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Ben Whittaker Wary Emotion Will Lead To Frazer Clarke’s Heart Ruling His Head

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Ben Whittaker has warned his friend Frazer Clarke against the danger of allowing emotion to influence his fight with Fabio Wardley on Sunday evening.

The long-term rivals, at London’s O2 Arena, contest Wardley’s British and Commonwealth heavyweight titles after a period of increasing demands for them to fight that contributed to Clarke being criticised for his perceived reluctance. 

Whittaker, 26 and who on the undercard fights Leon Willings in his seventh professional contest, remains friendly with Clarke from their days as Olympic medallists at the Tokyo 2020 Games, and for all of his belief in him and his respected abilities, Whittaker recognizes that Clarke can fight with his heart over his head and therefore brawl when he should box.

“All boxers can, but that’s where the world champions differ from the other fighters,” the light heavyweight said. 

“You’ve got to let your emotions not take part of it. At the end of the day it’s a sport – if you’ve done your craft, you go in there and follow the game plan. But I do know Frazer – he lets himself get drawn in, and hopefully he doesn’t let that happen. 

“I’ve not spoken to him. I’m one of those – I like to just focus on myself, but by the looks of his Instagram videos and by the looks of the way he’s talking, he looks like he’s on it. Sometimes you don’t need to be on it, on it, because you overthink it. It’s just another fight. 

“He’s been up and down the country; he’s trained hard all the time that I’ve seen him. So just go in there as another fight. You can put too much on the situation – you can overthink it. ‘It’s another fight – go in there and do what you do.’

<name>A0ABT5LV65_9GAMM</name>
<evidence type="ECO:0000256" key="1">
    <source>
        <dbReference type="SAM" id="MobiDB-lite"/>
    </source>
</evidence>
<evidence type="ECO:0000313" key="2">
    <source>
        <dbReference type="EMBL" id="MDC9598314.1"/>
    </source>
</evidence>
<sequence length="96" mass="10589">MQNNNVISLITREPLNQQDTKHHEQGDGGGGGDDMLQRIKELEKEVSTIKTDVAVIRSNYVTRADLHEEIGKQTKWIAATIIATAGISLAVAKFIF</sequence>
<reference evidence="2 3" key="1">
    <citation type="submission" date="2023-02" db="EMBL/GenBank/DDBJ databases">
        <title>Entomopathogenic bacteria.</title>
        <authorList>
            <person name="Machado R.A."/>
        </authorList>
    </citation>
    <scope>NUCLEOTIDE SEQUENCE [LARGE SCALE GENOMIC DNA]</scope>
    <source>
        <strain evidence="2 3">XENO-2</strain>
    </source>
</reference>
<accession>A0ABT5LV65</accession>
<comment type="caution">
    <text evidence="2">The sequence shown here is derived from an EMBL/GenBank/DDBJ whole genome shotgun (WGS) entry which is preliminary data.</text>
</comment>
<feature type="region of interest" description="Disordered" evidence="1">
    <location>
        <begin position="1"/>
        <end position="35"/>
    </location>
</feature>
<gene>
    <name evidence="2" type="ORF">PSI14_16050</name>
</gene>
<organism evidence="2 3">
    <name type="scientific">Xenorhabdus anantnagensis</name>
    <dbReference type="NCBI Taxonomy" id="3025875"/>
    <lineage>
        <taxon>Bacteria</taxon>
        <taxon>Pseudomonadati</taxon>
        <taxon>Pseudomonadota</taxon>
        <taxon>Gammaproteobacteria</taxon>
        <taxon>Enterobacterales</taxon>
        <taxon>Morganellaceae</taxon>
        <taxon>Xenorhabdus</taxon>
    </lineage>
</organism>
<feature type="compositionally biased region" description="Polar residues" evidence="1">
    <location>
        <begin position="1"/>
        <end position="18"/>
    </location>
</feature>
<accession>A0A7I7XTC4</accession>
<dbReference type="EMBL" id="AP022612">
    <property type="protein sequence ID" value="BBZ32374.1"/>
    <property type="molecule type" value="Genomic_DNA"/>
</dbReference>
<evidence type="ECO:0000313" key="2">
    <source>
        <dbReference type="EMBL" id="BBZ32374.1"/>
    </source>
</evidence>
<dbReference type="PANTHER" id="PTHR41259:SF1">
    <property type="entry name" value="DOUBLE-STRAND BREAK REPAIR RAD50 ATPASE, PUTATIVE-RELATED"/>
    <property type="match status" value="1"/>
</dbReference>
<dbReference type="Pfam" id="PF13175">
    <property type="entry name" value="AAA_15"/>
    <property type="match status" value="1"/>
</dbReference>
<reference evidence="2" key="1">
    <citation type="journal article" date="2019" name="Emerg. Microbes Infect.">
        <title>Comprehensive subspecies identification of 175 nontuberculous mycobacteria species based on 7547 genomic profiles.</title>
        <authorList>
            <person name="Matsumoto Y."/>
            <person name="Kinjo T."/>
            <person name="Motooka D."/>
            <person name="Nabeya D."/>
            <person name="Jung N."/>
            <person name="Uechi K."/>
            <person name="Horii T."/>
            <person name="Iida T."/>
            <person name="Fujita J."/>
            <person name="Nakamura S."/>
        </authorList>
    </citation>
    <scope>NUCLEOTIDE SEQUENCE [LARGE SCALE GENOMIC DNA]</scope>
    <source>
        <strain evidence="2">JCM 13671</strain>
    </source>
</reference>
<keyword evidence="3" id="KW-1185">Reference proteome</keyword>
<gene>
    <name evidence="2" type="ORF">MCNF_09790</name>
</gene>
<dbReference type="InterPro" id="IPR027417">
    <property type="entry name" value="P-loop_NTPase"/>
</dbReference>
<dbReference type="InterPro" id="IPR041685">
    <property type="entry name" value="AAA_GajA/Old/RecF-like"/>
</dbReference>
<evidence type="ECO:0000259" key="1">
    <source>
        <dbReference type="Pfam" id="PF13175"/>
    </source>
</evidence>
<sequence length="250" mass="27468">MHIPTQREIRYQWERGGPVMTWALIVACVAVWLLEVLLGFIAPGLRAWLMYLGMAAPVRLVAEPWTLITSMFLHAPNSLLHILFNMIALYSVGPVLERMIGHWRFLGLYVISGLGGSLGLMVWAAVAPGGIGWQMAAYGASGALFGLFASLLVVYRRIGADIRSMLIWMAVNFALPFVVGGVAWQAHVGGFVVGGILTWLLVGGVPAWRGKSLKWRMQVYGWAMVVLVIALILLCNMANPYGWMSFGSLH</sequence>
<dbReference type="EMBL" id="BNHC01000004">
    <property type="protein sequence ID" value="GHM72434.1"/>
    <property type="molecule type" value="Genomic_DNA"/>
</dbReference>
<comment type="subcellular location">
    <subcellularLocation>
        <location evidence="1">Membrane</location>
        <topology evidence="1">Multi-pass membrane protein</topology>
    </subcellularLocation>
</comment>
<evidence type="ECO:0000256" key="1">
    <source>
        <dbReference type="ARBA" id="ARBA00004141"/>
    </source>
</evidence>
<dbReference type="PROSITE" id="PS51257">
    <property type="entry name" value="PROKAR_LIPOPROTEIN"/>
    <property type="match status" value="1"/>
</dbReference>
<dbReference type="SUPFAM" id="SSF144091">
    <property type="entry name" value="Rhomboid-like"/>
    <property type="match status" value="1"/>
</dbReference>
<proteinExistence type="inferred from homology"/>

“On paper – I’m not a betting man – but by the bookies it’s looking like Fabio’s the man to bet for. But I was speaking to Frazer when the fight got announced and I was excited for him. We’ve been up and down the country as amateurs; we was talking about days like this, and to headline so [early] in his career for the British title; the Commonwealth title, it’s a dream come true. 

“But don’t just live to headline, if that makes sense. You’ve gotta go out there and leave it all in the ring, ‘cause it is a tough fight. Fabio’s very experienced; he’s been in them gut-check fights, and that’s what I think it might come down to, but ‘cause I’m friends with him – I like him a lot – I’m pushing towards Frazer. I’m gonna say Frazer, points.”

Willings is three years younger than Whittaker at 23, and fighting for the eighth time as a professional. There is also a three-year age difference between Wardley, 29, and the 32-year-old Clarke.

“[Willings is] bit of a step up,” Whittaker continued. “He’s Central Area champion; 7-1. So I’m excited. Hopefully he can bring a fight. He’s English as well, which is what the fans like. He can talk. He can come for a bit of a game, but I just think it’ll show levels and that’s what I’m looking to show. It’s one of those things. When you start hopping on one leg, to get the opponents is ridiculous – BoxRec’s one of those things, it ranks you all over the place. 

“I’m like 168 in the world – I think I’m a lot higher than that but it is what it is. We had a couple of opponents ranked 76 in the world, ranked 60, so on paper they’re really good. We were saying ‘Yeah’ and they were saying ‘No’ or they’d ask for more money. It was ridiculous. But it is what it is. I’m sure that’ll come more in my career, but fair play, Leon said ‘Yeah’, and he was training and had the heads up already, so I’m hoping he comes in shape and it’s a good fight.” 

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